There are certain cultural traumas that are so devastating that they are best explored in fiction. From the safe distance of “make-believe,” we can explore truths that feel too acute, too painful when unfiltered. This is why the best works about the Vietnam War have been feature films rather than documentaries (sorry, Ken Burns), and this is why the best way for younger generations to understand the full horror of AIDS in the 1980s and 1990s is through literary accounts. Though the disease has become much more manageable in the wake of medical breakthroughs, it has forever changed our world. Here are some books that walk us through its haunting, painful profundity.
David B. Feinberg
A thinly disguised account of the author’s twenties, this focuses on Feinberg’s New York before and after AIDS. Feinberg, who died in 1994 at age 38, was funny, incredulous, irreverent and eminently sorrowful–in short, just the sort of voice that we need and miss as we remember the many who died far too young.
In these ten essays, National Book Award winner Monette shares his experiences of the early deaths from AIDS, his lost lovers, AIDS activism, and the rage and despair associated with “the AIDS holocaust.” This is an enormously important entry in the “never forget” files.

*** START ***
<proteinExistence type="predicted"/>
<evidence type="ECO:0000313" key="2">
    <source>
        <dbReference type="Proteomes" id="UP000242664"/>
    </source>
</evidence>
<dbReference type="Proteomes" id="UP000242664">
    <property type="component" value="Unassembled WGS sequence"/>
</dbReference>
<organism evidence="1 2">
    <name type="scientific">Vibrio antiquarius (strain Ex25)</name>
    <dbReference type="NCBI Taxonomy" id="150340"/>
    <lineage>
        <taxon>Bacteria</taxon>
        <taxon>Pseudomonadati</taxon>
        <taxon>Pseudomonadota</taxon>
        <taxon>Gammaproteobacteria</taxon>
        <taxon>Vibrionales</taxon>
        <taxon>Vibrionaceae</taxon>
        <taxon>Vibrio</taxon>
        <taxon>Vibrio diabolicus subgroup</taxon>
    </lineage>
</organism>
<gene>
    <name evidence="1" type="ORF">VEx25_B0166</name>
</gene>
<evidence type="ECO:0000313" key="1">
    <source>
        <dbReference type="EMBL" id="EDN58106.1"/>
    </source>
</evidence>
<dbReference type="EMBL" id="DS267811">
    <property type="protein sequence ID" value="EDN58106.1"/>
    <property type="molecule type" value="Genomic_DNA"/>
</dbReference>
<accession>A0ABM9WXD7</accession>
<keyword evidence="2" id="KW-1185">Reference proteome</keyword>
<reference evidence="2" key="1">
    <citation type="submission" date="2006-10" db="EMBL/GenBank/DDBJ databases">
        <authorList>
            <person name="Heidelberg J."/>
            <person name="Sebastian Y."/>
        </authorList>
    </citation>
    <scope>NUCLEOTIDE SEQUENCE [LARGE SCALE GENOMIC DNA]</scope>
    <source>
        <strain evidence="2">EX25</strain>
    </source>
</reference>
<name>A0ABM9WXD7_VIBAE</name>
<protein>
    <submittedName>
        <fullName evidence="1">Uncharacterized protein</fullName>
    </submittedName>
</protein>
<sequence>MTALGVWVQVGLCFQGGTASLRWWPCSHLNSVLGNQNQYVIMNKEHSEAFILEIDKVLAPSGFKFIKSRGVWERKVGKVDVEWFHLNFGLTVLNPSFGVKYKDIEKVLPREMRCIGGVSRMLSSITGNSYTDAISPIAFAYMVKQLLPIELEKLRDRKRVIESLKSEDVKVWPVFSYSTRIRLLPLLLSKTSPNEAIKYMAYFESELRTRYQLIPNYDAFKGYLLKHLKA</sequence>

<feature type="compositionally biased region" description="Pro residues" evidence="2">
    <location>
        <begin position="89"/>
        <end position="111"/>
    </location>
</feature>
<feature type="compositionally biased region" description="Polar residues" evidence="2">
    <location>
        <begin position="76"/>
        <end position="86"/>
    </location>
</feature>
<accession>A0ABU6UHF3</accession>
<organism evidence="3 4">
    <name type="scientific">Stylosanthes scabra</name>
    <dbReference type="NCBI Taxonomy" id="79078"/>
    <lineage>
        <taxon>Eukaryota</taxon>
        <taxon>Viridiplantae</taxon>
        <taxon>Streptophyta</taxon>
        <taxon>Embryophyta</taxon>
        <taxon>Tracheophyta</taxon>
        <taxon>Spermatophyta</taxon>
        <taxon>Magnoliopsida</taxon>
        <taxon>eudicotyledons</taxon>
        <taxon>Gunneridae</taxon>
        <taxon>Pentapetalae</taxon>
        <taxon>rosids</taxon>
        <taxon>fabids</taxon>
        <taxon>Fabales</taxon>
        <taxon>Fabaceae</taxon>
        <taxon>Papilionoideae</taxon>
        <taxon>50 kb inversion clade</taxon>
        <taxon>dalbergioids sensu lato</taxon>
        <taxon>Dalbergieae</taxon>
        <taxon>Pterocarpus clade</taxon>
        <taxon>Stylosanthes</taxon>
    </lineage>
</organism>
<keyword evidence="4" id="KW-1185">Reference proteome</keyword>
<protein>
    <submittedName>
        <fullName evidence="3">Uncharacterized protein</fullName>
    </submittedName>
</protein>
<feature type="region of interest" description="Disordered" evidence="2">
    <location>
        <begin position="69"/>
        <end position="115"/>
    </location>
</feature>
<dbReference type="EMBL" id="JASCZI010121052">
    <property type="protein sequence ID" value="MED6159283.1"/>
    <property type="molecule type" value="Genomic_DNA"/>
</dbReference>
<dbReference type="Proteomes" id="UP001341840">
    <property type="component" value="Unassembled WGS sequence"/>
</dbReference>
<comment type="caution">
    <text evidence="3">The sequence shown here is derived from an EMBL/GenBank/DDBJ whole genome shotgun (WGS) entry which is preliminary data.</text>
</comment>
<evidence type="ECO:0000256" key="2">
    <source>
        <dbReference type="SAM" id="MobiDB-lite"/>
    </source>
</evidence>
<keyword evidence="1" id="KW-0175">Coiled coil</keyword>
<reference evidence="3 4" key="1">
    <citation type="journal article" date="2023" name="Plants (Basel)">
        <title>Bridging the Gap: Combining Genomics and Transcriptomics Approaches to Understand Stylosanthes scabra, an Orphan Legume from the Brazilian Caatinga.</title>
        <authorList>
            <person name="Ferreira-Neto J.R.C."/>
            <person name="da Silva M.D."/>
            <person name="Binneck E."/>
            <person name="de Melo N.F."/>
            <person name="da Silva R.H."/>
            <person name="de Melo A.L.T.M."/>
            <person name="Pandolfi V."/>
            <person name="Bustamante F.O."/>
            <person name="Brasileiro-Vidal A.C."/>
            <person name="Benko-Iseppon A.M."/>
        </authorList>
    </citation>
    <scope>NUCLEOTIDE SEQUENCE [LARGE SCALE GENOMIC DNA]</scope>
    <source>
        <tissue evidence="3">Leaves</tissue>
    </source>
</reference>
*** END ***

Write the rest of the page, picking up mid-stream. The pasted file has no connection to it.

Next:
A 1989 follow-up to the author’s seminal Illness as Metaphor, this tackles the culture around “the gay plague”–how it was discussed, packaged, and marginalized, and what lessons we as a country absorbed from it. No one could put malaises into high perspective like the late, great Sontag.
Long-time activist Kramer’s much-lauded play about the early days of AIDS was recently adapted to screen by Ryan Murphy, but reading it on page helps us absorb the full extent of its righteous, brilliantly woven fury.
Set in Margaret Thatcher’s London, this extraordinary novel about 1980s British high society indicts the cultural opaqueness of the elite in the face of AIDS–a sociopolitical perspective that applied on this side of Pond as well, and is one we should never forget.
In this barely fictionalized novel about how everything and everyone he loved in New York City was systemically destroyed by AIDS, White captures the agony and bittersweet solidarity of that era with the lush detail that Proust (one of his biographical subjects) captured the madeleine.
Longtime gay activist and author Sarah Schulman excels at capturing mise-en-scenes on the edge of extinction, and here she tells the story of a lesbian exterminator and a gay, AIDS-afflicted male author against a backdrop of a dying downtown New York.
Set in a 1990s Kenyan village, this children’s book about a thirteen-year-old girl grapping with the impact of AIDS while hoping to become a doctor offers an essential and poignant glimpse into the disease’s ravages in other parts of the world.
Mormons, transgender performers, beleaguered medical performers, rabbis, ghosts, Roy Cohn, powerful social observation, and the beautiful young souls felled in their prime? Kushner’s depiction of the height of the AIDS crisis is arguably the best play of the second half of the 20th century, period.
The last thing anyone expected was for this novel to be redemptive. Yet its account of an HIV-positive, obese, illiterate teenager pregnant with her father’s child makes you weep grateful tears for the tenacity of the human spirit in the shadow of societal heartlessness.